The term athletic incontinence is not an officially recognised term, but a term used either generally in the literature to describe urinary incontinence by women only during training and competition. Urinary incontinence is most problematic in sports such as gymnastics, weightlifting and powerlifting where women athletes wear tight clothing and compete as an individual rather than in a team.

Acc. to a study, competitive women powerlifters experience a higher rate of urinary incontinence during lifting-related activities than in daily life. Approximately, 41% of women powerlifters had experienced urinary incontinence at some stage in life, and 37% of women powerlifters currently experienced urinary incontinence during training, competition, or maximum effort lifts.

A study, found that, participants were more likely to experience urinary incontinence during heavy lifts. Those who lifted the most weight in competition experienced the most severe urinary incontinence. The deadlift is the lift where powerlifters are likely to lift the greatest amount of weight, and correspondingly, the deadlift was the lift most likely to provoke urinary incontinence (42.5%). The squat was the second most likely competition lift to provoke continence in powerlifters.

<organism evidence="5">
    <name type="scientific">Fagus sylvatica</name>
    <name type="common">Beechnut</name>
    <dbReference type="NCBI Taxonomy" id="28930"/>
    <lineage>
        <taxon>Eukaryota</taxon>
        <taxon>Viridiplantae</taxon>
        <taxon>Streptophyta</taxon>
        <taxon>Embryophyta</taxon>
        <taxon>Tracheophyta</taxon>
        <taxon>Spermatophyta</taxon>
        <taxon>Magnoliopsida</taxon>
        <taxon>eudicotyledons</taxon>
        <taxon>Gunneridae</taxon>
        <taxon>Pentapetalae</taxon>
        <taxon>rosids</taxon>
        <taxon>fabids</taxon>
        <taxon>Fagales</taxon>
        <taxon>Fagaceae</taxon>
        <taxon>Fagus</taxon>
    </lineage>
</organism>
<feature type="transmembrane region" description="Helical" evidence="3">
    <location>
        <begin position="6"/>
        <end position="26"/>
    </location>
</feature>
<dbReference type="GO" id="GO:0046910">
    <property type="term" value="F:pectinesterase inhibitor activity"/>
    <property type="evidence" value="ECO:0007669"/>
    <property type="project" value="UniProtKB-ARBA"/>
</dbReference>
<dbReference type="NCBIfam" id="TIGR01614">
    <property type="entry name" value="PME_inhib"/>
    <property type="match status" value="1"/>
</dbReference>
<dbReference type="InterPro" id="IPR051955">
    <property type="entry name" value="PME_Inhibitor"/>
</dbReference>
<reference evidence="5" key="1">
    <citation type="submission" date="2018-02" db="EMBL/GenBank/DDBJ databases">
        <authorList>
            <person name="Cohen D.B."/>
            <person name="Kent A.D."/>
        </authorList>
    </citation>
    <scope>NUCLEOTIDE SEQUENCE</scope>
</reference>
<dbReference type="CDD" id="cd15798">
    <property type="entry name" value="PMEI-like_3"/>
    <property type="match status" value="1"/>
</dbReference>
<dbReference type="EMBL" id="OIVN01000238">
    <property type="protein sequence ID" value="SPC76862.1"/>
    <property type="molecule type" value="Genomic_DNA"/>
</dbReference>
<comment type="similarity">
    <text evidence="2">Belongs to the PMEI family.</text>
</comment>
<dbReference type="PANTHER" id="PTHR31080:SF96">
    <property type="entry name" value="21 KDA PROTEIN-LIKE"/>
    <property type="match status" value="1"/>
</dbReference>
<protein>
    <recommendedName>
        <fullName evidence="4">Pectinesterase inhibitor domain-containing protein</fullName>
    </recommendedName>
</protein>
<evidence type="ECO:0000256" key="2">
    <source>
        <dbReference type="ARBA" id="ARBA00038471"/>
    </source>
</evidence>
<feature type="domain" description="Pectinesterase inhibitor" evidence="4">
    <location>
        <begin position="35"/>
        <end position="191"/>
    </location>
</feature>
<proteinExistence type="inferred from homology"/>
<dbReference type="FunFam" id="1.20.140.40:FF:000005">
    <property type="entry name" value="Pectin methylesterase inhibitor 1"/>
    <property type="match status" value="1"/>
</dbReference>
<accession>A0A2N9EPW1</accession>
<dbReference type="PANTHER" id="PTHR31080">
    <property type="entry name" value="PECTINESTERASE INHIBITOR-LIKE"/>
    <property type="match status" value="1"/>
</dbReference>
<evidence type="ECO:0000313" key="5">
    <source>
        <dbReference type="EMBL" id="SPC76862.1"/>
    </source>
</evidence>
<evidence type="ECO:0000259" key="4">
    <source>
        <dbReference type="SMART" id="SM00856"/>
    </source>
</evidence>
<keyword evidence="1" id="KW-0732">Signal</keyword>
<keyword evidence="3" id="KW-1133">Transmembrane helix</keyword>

Acc. to a study, with progress in training capacity, women powerlifters are able to lift heavier weights without leaking. An increase in urinary incontinence threshold and urinary leakage were only experienced at near or above their previous maximum lifts.

urinary incontinence during heavy lifts

In addition to the total amount of weight lifted, some women reported that other factors such as body position during lifts provoked urinary incontinence. Body position while lifting a weight has been found to influence the amount of intra-abdominal pressure, a phenomenon thought responsible for leakage during physically exerting actions.

Intra-abdominal pressure also increases, through the tight powerlifting compression clothing used in competition, tight weightlifting belts, and Valsalva manoeuvre.

Also, body position in terms of lifting stance also makes a difference, as some women reported that sumo deadlifts, where the lifter has a wider stance compared to the conventional deadlift, were more likely to provoke urinary incontinence.

On top of that, exercises which do not place downwards pressure on the pelvic floor, generally don’t cause urinary incontinence, despite of lifting very heavy in those lifts, like bench press.

Another issue which can lead to urinary incontinence is pelvic floor muscle fatigue. In a study, participants reported that fatigue provoked urinary incontinence if they were not well rested before a training session, their sets were long and/or heavy and if individual lifts were difficult and slow. Most women experienced leakage during high repetition sets, especially at the end of heavy sets, indicating that not only the amount of weight lifted and body position but also fatigue played a part in the provocation of urinary incontinence in powerlifters. One explanation why fatigue contributes to urinary incontinence in women athletes is that women training at a competitive level may have a stronger pelvic floor than non-trained women but less pelvic floor muscle endurance.